The Concept of Sittlichkeit – Analysis of #513 Encyclopedia

I know, we talked about this paragraph before. But I thought it was necessary to visit it again…

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New Series #2 – Review #2 and the Concept of Social Morality in #513


Raw transcript of the introduction and the summary.

Review of our previous discussions and a new start with #513 of the Encyclopedia: the concept of social morality. The second of two review lectures and the beginning of our analysis of Hegel’s social philosophy, the new series. This lecture we’ll discuss the concept of social morality.


We are not going to repeat all the previous steps we have taken to arrive at the concept of social morality. A quick reminder must be sufficient.

I just want to remind you that the sphere of abstract justice shows us a person who expresses his freedom in a property. That implies a negative relationship to other persons who are excluded from that property. Then we found a positive relationship in the concept of the contract. However, a person can try to express his freedom by breaking the contract, which introduces the concept of injustice. We started with abstract justice and ended up with injustice. Why? Because property and contract do not fully express the nature of freedom. Property and contract do not fully realize, i.e. do not make personal freedom become fully objectified. The result is a contradiction between my freedom and the contract I have made but can always break as well.

Therefore it seems that we need to talk about subjectivity, which is the concept of a free individual being responsible for his actions and recognizing himself in the world of his actions. Our actions show intentionality, we aim at realizing the good. That at least is the purpose of our exercise of freedom. We do not control however all the circumstances of our actions, nor do we control the effect of our actions. We started with a subject trying to intentionally realize the good, but we end up, yet again, with a contradiction. Our purpose is the good, but evil can result. The good is merely an obligation and not a reality. Let us now turn to paragraph 513 and discuss the nature of Hegel’s concept of social morality.


Let us now summarize what we have found in this lecture. The concept of social morality is the result of all the deductions in abstract justice and morality. Social morality is a concept that refers to a shared life of a community, organizing a certain manner. A basic principle of this organized community is the unity of universality and particularity. That is not an ideal, but a reality. The concept of freedom has now reached the stage of its objective existence. It is no longer abstract, nor does it show the supremacy of my particular freedom which is the principle of morality. There is a new unity of subjective and objective spirit.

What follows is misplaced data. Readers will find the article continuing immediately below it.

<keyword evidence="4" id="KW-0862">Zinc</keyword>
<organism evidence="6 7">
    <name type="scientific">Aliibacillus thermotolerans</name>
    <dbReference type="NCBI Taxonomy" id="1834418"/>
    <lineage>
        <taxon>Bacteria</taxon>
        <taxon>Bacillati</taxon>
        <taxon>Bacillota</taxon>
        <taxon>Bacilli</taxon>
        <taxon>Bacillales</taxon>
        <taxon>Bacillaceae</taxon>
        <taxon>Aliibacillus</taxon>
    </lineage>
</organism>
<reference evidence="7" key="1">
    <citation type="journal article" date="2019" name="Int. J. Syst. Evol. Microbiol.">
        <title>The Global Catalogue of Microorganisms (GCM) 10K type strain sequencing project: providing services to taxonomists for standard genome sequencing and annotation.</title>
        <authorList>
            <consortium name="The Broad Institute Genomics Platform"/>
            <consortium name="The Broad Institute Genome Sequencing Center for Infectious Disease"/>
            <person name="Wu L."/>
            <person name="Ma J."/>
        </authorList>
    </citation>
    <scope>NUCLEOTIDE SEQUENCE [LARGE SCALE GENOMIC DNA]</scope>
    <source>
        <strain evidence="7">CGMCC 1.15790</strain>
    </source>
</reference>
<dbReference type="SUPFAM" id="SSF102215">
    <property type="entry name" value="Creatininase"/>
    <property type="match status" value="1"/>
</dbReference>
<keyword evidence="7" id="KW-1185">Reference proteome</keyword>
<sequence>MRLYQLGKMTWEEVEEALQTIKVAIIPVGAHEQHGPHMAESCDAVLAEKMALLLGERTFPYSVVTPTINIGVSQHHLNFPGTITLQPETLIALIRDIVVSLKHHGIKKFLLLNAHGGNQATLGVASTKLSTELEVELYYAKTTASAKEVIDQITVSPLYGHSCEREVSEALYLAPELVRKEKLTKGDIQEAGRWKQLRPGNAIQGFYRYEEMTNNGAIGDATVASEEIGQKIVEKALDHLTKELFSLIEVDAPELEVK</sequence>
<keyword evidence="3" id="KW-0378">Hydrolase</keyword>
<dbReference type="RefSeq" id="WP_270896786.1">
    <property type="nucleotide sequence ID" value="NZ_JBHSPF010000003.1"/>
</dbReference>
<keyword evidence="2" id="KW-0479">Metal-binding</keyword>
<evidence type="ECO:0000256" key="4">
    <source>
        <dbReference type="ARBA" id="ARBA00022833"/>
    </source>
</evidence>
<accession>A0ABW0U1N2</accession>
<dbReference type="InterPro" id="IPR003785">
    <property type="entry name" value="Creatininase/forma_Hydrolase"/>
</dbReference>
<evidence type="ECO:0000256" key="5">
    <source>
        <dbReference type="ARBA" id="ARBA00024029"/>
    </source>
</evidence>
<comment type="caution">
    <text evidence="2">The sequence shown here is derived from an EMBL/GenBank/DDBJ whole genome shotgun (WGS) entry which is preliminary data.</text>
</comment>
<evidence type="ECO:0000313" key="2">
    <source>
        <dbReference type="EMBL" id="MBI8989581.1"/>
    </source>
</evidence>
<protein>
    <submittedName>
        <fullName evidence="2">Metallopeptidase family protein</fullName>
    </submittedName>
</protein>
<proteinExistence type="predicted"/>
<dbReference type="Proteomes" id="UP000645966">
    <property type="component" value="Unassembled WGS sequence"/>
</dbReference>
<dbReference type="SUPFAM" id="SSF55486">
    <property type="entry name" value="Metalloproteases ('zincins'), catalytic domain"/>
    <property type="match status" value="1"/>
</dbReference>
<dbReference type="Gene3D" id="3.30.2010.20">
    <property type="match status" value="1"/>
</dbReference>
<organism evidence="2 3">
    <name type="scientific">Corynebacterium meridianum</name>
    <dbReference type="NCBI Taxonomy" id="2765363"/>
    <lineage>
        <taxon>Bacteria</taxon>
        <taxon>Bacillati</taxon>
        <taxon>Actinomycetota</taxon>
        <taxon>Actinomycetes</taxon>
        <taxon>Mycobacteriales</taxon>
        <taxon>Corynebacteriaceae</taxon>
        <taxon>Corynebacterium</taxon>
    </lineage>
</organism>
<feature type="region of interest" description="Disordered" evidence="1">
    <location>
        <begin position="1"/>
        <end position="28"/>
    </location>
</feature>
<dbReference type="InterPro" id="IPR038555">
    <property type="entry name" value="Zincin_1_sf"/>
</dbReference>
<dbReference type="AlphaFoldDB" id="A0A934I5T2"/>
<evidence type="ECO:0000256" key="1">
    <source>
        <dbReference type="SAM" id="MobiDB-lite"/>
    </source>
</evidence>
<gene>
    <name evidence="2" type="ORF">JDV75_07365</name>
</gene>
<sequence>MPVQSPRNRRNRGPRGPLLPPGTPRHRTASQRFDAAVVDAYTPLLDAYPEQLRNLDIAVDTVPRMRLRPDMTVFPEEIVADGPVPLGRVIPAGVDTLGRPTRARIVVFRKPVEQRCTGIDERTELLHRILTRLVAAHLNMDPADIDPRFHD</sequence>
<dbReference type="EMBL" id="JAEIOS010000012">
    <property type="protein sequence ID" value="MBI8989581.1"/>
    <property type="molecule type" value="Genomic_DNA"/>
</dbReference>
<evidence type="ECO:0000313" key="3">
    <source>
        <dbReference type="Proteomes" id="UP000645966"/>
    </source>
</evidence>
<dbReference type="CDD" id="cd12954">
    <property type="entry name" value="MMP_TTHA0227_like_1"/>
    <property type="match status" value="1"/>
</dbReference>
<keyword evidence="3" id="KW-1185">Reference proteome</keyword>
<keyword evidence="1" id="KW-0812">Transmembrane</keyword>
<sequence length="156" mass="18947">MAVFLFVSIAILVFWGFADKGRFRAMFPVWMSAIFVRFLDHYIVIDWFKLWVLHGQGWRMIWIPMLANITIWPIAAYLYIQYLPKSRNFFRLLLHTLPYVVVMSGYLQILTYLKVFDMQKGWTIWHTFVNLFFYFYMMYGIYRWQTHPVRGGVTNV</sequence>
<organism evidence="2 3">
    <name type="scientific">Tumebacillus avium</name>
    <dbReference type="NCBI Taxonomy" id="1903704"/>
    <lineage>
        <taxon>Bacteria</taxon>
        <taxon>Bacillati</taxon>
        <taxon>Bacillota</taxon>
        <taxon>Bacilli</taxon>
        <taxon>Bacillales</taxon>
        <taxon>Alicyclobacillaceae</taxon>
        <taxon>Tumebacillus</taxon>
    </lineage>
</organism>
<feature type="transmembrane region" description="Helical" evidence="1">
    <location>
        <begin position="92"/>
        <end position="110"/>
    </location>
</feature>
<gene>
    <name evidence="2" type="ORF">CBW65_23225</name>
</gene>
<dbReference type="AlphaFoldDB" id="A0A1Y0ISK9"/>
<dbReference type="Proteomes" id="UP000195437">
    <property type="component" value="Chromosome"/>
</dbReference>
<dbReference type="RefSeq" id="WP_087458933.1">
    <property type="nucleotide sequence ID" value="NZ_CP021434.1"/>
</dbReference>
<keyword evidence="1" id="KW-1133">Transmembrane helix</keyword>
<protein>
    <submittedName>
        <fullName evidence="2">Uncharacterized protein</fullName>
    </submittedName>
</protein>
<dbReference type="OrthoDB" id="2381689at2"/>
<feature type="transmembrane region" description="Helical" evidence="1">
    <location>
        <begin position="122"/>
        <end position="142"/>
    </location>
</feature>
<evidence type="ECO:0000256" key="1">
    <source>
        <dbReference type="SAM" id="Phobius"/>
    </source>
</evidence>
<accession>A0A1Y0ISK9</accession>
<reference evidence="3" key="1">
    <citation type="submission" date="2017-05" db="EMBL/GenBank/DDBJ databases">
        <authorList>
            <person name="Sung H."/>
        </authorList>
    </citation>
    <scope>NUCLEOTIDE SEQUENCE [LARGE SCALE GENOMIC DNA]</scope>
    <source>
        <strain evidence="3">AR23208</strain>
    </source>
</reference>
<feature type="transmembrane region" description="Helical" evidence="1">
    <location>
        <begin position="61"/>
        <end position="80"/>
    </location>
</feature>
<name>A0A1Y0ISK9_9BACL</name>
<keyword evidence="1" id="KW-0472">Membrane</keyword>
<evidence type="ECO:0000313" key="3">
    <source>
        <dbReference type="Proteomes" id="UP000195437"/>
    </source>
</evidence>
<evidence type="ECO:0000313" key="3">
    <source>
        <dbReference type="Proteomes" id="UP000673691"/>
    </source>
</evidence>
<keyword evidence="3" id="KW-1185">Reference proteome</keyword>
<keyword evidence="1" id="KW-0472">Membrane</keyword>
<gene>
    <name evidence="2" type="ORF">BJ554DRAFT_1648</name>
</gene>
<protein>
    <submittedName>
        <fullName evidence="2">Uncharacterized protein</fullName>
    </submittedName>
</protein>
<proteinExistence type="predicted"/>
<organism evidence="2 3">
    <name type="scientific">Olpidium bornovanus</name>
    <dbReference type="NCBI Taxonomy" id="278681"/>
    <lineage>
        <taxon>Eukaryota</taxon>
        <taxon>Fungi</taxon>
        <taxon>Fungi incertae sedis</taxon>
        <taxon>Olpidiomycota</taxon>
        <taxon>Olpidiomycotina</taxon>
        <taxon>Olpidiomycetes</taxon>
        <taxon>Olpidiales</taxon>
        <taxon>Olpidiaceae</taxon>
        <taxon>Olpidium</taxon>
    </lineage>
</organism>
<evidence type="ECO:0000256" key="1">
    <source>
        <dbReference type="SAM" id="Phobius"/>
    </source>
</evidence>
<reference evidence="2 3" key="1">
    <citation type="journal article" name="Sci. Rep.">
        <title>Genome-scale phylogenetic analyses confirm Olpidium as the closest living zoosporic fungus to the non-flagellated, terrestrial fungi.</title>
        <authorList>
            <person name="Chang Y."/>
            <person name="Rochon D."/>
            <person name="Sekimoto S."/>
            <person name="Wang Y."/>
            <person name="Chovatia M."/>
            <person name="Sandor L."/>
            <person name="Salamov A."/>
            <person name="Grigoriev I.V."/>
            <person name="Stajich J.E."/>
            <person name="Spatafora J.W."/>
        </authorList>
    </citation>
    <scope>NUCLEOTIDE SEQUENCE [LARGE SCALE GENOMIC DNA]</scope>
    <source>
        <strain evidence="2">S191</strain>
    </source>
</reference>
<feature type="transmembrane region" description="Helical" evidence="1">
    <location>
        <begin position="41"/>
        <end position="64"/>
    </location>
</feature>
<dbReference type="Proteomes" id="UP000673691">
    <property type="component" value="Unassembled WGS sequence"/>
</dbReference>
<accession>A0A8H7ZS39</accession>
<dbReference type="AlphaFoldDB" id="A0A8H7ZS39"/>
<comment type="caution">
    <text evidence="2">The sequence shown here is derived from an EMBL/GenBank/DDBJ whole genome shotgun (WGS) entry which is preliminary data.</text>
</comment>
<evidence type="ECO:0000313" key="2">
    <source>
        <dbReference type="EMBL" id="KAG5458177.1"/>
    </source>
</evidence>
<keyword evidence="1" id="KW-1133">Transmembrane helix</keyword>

What we have called the good in the sphere of morality, was still merely a formal concept and implied an obligation. But now in social morality, this good has become a living reality. We now have an organization of our social life that is universal and rational in itself. It goes beyond and above our individual freedom. However, only when individuals in their self-awareness and in the exercise of their freedom recognize this and think and act in conformity with it, is the universal and rational will a reality. Individuals make the universal a reality. And at the same time, that reality as universal is more than just the sum of these individuals. All social morality can be viewed therefore from an objective and a subjective viewpoint.

It is very easy to illustrate this. let’s consider the institution of marriage. Two individuals enter into a marriage by their own individual free will. And yet the concept of marriage goes beyond their individuality both in the legal ramifications and in the conceptual meaning of marriage. Marriage is only a reality within the self-consciousness and actions of married persons. And at the same time, the concept of marriage is more than just the self-consciousness and the actions of individuals.

So now we have a beginning for our analysis of Hegel’s social philosophy.

Thank you for listening. See you next time.

And be wise and be nice!

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New Series – #1 – The Point of Departure in Free Spirit

Review #1

Where did we come from?

Let us consider where we are. What is the exact point we have reached in the development of the concept of spirit?

Let’s consider first where we came from. The presupposition of Hegel’s social philosophy – in itself a result of another deduction – is the concept of the free spirit. This is its definition in paragraph 482.

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Hegelcourses is back on line this week

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Transition to Social Ethics – Enc. #511 & 512

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